Face-to-face recruiting through networking is another important option, especially depending on the type of small business you run. But don’t rely only on your personal network — colleagues and friends — for referrals. Be more active about targeting networks where salespeople will be found. A great way to do that is to attend sales conferences, like INBOUND or AA-ISP Digital Sales World. Use the time before keynotes, or during mixers, to strike up conversations with those around you. You may find yourself a viable candidate — or someone who can recommend one.
How to Woo Top Salespeople
Whether you’re writing a job posting, or making your pitch to someone in person, you need to know how to court a prospective salesperson. And you have to do it well. After all, you’re trying to sell a salesperson. Here are a few tips to keep in mind:
- Be authentic. Avoid empty corporate speak (“core competency”) and ditch the buzzwords (“synergy”). Steer clear of fake casualness (don’t describe anyone as a “ninja” or “samurai”).
- Avoid using the passive voice. Salespeople are action driven. Echo that with your language.
- Use short sentences, and get your points across fast.
- Like any employee, salespeople value upward mobility. If your small business can offer that, stress it in your pitch.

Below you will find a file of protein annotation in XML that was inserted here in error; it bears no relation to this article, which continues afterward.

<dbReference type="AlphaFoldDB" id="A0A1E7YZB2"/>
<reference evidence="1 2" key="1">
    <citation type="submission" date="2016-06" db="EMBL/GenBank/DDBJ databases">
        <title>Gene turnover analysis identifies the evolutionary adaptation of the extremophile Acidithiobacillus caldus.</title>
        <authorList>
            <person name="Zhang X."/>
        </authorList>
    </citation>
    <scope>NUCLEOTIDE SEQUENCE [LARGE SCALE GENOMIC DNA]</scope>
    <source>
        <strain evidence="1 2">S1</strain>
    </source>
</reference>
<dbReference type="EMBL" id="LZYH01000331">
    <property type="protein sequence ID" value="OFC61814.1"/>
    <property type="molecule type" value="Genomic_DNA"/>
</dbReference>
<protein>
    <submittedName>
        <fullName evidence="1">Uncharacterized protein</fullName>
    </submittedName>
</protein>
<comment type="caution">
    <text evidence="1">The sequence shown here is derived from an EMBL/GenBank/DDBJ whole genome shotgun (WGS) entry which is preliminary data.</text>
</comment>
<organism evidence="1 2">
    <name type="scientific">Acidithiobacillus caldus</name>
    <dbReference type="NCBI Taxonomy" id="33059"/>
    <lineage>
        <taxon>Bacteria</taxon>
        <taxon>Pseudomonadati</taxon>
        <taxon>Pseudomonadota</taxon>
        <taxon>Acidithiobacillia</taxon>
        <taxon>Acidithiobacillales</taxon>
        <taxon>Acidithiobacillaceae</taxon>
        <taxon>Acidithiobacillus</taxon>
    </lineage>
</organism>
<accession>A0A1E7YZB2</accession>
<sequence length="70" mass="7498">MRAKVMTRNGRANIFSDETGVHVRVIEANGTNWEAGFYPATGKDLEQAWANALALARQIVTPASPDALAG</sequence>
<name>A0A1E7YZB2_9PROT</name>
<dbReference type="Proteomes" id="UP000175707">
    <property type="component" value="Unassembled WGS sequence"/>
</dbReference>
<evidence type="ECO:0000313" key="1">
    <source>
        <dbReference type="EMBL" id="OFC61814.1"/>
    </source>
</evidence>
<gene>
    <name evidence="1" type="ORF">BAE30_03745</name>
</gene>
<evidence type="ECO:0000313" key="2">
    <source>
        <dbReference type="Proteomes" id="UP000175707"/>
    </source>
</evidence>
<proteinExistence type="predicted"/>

- If you can’t emphasize upward mobility, advertise your financial incentives. Competitive commission structures or base salaries especially appeal to salespeople.
- Familiarize yourself with why salespeople leave jobs. Emphasize that prospects won’t encounter challenges like difficult quotes, or poor sales tools, if they work with you.
- The top five things sales professionals care about? Compensation/benefits, good work/life balance, long-term strategic vision, challenging work, and a strong career path. Make sure your job pitch stresses at least three of these top five.
Work these elements into your job postings or conversations, and your courtship will be much more effective.
Spotting Your Next Hire
Once you’ve learned how to find and court a job candidate, your next step is to learn how to identify a good salesperson. You need to be able to spy the qualities and talents that will make them a valuable addition to your small business.
There are several attributes that distinguish great salespeople, including verbal acuity and an achievement-oriented personality. Scour resumes and cover letters for evidence of both. A salesperson who demonstrates verbal acuity is able to express themselves clearly. Look for an achievement-oriented personality in how they list their accomplishments and successes. These will offer hints on who to narrow in on.